RTB is one of the fastest growing parts of digital marketing, and it holds significant promise to increase marketer’s ROI. According to eMarketer, RTB Digital Display ad spend will grow from a $1.9B market in the US in 2012, to a $8.5B market by 2017, a growth rate of 35% CAGR. As a percentage of total digital display ad spending, eMarketer predicts RTB will grow from 13% in 2012 to 29% by 2017.
Although RTB is projected to grow enormously over the next few years, both publishers and media buyers have some concerns with it. For publishers, the concerns are primarily about maintaining pricing control and direct relationships with advertisers, as well as about the quality of ads that are showing up to their users. As a result of these concerns, publishers may only open up a portion of their inventory for Programmatic Marketing and RTB. For example, some publishers experiment primarily with opening up “remnant” (unsold) inventory to RTB. Additional concerns from publishers include data leakage (DSPs are able to see impression requests for users without placing bids, allowing them to refine their own segmentation) and potential channel conflict with direct sales.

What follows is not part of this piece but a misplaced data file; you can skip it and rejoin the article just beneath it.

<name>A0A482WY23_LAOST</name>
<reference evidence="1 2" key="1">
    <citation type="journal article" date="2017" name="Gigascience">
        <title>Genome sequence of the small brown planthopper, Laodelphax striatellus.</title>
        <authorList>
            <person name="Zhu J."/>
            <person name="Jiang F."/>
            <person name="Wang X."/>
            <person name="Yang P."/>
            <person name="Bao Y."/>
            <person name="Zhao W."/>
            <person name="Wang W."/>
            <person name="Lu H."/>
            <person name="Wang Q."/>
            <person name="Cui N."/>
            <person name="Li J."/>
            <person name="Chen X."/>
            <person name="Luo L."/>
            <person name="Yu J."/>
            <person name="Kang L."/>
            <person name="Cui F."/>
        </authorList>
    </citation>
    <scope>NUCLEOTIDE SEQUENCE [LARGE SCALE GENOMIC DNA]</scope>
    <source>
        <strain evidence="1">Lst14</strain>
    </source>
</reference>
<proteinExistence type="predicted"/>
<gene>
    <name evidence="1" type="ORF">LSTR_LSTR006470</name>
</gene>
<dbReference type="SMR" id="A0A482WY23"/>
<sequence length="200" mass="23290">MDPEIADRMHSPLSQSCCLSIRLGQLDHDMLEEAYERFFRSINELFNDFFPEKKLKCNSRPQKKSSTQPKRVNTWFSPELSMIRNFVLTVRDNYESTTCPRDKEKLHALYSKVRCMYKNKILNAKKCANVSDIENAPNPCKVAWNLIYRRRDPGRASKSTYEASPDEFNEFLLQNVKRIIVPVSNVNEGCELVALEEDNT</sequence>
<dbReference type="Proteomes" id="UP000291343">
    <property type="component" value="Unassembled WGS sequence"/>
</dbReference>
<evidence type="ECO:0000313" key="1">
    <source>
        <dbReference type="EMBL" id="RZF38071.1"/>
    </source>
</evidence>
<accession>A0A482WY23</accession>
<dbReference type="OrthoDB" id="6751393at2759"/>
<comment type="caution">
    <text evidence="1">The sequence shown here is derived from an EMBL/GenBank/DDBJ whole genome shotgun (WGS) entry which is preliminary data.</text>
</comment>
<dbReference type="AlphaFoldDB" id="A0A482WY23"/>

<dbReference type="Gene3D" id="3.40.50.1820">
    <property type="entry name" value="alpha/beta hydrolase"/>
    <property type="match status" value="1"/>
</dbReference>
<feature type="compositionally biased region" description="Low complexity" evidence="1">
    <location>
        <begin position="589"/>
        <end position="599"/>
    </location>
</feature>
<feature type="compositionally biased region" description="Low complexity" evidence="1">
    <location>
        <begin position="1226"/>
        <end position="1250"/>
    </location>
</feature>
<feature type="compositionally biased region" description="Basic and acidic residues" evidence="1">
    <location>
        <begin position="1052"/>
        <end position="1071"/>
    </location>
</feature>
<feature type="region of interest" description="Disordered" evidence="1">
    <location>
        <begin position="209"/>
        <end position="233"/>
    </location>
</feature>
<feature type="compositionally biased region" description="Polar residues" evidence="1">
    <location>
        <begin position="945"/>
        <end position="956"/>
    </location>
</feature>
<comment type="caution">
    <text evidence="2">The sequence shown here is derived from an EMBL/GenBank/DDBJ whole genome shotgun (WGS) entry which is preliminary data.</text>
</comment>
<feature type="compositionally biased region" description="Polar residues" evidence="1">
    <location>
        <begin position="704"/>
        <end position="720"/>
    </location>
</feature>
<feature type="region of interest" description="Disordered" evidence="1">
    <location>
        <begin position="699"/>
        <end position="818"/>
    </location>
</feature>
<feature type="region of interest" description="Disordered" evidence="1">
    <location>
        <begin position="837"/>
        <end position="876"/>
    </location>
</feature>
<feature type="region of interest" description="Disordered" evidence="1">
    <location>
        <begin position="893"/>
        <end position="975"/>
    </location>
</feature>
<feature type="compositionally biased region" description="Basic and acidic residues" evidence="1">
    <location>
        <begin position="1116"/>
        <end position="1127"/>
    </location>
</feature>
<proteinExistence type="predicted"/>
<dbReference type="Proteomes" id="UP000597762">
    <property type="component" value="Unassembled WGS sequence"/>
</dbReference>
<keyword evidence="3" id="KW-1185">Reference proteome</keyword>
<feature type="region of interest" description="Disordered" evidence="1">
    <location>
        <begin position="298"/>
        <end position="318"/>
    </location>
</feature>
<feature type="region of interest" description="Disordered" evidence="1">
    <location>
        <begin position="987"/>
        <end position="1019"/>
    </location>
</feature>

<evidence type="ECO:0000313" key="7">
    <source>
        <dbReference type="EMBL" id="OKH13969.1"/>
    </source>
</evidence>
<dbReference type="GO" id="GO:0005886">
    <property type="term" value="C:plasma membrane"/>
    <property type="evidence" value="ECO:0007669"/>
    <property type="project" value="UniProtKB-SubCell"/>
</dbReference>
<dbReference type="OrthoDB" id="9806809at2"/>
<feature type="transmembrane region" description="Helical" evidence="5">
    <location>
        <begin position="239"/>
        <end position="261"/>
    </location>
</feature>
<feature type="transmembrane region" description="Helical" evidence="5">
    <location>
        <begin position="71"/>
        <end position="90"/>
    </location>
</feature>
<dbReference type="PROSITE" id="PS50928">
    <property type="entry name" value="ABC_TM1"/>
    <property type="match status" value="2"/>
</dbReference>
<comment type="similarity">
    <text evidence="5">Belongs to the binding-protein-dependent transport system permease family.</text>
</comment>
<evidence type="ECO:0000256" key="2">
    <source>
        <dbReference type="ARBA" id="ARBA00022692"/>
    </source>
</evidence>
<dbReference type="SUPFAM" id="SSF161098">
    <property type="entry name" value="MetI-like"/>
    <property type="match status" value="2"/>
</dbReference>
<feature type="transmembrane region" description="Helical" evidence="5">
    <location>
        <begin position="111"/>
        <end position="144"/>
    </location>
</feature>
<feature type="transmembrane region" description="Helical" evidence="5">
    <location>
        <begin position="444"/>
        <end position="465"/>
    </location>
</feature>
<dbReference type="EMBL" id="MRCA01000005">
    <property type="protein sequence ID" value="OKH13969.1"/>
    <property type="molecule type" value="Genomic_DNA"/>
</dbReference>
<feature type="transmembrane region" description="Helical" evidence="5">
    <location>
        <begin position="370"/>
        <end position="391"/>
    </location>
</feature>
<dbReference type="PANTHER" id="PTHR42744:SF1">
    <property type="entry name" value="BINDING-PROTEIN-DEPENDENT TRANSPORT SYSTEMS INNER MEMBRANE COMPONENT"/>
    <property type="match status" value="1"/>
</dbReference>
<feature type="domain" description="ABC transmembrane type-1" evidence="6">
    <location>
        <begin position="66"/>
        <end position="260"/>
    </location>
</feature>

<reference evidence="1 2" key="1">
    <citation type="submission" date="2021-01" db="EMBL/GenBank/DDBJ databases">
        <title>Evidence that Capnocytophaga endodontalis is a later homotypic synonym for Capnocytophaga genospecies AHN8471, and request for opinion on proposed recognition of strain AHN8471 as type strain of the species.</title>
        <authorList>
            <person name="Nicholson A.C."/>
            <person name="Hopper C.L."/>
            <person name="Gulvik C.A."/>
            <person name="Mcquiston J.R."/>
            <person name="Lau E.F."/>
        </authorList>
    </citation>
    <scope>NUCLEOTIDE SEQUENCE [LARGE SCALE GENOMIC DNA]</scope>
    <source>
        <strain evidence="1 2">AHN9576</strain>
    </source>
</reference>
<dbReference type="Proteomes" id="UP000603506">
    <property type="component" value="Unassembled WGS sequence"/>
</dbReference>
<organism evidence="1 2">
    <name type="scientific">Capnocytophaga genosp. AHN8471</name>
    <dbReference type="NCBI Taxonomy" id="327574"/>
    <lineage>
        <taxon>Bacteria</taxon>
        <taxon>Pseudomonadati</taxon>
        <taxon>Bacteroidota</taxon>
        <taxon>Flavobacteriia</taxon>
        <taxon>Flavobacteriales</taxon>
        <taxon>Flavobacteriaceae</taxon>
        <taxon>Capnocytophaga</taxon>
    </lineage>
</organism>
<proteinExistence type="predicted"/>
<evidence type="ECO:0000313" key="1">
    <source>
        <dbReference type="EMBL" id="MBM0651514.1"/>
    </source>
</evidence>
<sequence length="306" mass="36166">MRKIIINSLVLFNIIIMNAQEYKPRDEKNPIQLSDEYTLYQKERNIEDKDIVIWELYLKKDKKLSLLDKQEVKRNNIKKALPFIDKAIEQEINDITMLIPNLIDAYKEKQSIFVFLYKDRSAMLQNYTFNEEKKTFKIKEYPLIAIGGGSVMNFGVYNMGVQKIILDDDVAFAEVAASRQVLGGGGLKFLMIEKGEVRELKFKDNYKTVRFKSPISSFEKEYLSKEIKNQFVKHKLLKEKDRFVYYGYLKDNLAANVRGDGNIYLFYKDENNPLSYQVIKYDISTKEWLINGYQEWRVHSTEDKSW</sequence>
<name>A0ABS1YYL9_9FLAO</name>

On the media buyer side, the concerns are around being able to access more premium inventory, and having exclusive or preferred access to inventory. Marketers may select to work with a Demand-Side Platform (DSP), for example, based on the amount and type of inventory it has access to.
How exactly does RTB work?
The basic operation of RTB is as follows. A publisher will have software from a Supply-Side Platform (SSP) to manage and maximize the value of its ad inventory. A media buyer will have software from a Demand-Side Platform (DSP) to manage its marketing campaigns across a number of different publishers and SSPs.